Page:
So that’s how Toby came to have a fictional family. Once I’d created this world around Toby, it was easy to include some of the real things that happened and emotions he went through – hiding, not playing or wanting food, messing in the house and then when he started coming out of his shell – sleeping on the bed, watching for my husband through the window and the less socially accepted incidents like running through flowers and chewing eyeglasses! The boy and his dad have to work out how to live with Toby and help him. Ultimately the boy never gives up on Toby and one of the book’s themes is not giving up, patience and persistence."


Here’s how you can draw your very own Toby! 




 Do you have a favorite pet story? Why not write your very own Toby story. (Don’t worry, if you don’t have a favorite pet, perhaps you have a favorite stuffed toy.) Draw your favorite pet, using Hazel's guidelines, and write a story about them! Share your story with us in the comments below!






Join us in our celebration of Toby and all our beloved pets! We have a giveaway!

Use the Rafflecopter widget below to enter to win ONE giveaway copy of the new edition of Toby. We also have a swag bag filled with all sorts of Toby goodies! You may enter via 1, 2, or all 3 options.


If you choose option 2, you MUST leave a comment on TODAY'S blog post below or on our TeachingAuthors Facebook page. If you haven't already "liked" our Facebook page, please do so today!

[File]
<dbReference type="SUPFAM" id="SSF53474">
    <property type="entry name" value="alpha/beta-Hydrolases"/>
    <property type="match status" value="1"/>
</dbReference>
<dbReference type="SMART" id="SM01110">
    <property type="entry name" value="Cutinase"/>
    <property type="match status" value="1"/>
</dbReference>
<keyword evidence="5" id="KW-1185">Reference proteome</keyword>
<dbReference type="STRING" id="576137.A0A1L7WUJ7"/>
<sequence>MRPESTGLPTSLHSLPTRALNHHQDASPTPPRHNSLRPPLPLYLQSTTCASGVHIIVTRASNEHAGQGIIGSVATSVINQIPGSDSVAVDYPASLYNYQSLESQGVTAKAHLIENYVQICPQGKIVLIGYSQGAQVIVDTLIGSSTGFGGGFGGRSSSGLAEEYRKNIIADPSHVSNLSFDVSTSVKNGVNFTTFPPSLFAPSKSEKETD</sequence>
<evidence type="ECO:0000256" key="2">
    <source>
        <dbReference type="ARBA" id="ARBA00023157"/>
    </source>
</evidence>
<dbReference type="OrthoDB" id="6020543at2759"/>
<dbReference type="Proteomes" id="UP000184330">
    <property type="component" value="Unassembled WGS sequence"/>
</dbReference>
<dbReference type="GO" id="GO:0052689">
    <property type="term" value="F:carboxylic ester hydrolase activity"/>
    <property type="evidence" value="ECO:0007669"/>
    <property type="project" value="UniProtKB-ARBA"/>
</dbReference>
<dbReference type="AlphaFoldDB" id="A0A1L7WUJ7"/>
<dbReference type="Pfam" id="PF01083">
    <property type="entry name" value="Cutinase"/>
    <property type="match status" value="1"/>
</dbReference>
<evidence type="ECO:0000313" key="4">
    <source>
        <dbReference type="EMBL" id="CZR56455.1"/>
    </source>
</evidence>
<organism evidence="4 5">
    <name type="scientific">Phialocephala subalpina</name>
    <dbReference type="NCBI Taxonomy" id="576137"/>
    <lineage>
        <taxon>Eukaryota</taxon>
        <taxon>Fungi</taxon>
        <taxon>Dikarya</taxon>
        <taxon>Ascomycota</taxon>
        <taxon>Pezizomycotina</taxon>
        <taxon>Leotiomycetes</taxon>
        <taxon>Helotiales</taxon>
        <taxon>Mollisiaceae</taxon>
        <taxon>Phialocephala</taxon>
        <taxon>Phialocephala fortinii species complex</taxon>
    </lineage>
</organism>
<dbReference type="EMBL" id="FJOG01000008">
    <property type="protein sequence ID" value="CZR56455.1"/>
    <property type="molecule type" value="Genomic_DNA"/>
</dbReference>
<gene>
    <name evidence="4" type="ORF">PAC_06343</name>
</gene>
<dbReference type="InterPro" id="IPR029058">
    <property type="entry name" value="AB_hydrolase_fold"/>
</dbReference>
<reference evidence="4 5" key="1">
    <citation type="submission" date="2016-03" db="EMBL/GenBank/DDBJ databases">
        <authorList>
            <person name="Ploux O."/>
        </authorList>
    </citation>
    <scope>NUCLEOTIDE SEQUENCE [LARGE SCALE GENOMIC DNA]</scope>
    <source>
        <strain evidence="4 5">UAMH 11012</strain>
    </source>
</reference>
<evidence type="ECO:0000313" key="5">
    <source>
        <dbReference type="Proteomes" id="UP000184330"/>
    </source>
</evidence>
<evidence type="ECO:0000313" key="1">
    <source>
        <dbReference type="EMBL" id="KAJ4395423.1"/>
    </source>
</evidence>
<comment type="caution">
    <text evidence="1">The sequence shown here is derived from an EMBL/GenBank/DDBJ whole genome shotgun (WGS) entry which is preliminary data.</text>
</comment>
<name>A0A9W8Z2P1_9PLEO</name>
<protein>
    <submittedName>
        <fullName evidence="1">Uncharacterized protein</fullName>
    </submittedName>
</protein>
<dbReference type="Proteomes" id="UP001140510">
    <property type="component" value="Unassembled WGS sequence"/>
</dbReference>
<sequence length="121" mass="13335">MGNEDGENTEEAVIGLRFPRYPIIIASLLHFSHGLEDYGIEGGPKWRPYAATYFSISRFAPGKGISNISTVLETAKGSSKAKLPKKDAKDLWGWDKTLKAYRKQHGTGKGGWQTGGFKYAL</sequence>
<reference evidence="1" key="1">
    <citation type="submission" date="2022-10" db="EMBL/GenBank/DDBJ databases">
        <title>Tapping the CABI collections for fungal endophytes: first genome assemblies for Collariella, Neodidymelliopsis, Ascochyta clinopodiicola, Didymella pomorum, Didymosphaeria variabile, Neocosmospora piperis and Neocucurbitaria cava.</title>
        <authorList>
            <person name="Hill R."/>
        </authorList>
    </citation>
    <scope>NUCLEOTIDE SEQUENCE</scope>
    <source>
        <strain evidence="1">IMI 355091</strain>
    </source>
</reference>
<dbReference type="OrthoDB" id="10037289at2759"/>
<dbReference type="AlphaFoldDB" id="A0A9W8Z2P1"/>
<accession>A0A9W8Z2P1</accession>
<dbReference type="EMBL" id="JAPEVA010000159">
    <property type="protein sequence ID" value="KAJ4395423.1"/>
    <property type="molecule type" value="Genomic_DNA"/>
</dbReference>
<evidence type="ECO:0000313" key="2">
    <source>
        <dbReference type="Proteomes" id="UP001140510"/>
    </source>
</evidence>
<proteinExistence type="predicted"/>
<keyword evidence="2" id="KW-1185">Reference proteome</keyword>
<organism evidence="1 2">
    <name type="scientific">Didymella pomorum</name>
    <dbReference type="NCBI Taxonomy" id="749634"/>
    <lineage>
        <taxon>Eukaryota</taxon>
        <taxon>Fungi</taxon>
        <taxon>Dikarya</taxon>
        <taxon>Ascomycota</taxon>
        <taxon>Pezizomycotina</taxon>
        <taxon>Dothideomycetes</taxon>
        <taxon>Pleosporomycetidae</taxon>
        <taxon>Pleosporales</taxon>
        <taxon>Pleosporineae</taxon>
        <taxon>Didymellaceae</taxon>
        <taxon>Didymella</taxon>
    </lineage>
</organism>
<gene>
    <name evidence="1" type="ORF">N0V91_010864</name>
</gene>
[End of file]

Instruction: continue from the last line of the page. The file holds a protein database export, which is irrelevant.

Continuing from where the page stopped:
(If you prefer, you may submit your comment via email to: teachingauthors [at] gmail [dot] com.)

Email subscribers: if you received this post via email, you can click on the Rafflecopter link at the end of this message to access the entry form.

The giveaway ends November 15 and is open to U.S. residents only.

P.S. If you've never entered a Rafflecopter giveaway, here's info on how to enter a Rafflecopter giveaway and the difference between signing in with Facebook vs. with an email address.

Bobbi Miller

a Rafflecopter giveaway

13 comments:

Mitchell Linda said...

What a great story. When we were training our puppy, there was a poodle from a puppy mill in the class. We could see how long a road the family had to go with their pup. But, I hope things went well. This is truly an "underdog" story that more than just kids can love.

Rebecca C said...

Nice interview and a super story! I always enjoy reading the story behind the book.

Marilyn Garcia said...

Thank you for the drawing Toby exercise. I am a writer, not an illustrator, but I regret not spending more time making visual art. I'm going to work on my drawing skills and, who knows, maybe I can be an illustrator some day.

Yvonne Ventresca said...

What a lovely story!

kay Slowey-Sly said...

You have a heart of gold. Thank you for sharing Toby's story. I am looking forward to reading your book.

Amanda Sincavagd said...

I love this story! My dog passed last month and a pet story came to me two days ago so this post hits home. Congrats Hazel!

Kristi Veitenheimer said...

I love Toby's story. And thanks for the drawing lesson!

Sarah said...

I LOVED reading the behind-the-scenes of this book! I'm inspired at how she was able to incorporate real details and stir them around with imaginary ones to make a GREAT story! My favorite part was seeing her original sketches.

Danielle H. said...

Toby is so cute--the cover just makes me want to take him home. Dogs have always been part of my life--I have a golden retriever that we adopted after he failed his serice dog training. I can't wait to read this heart-warming story.

Bobbi Miller said...

Thank you, everyone, for stopping by. Toby is certainly a superstar among pets. This is such an important book for young readers. I thoroughly loved it, and so will you!

Taylor Closet said...

Very nice story, best season to read.

Jane Heitman Healy said...

Hazel, thanks for this book. Soon the entire world will love Toby! :)

Lee Schuetz said...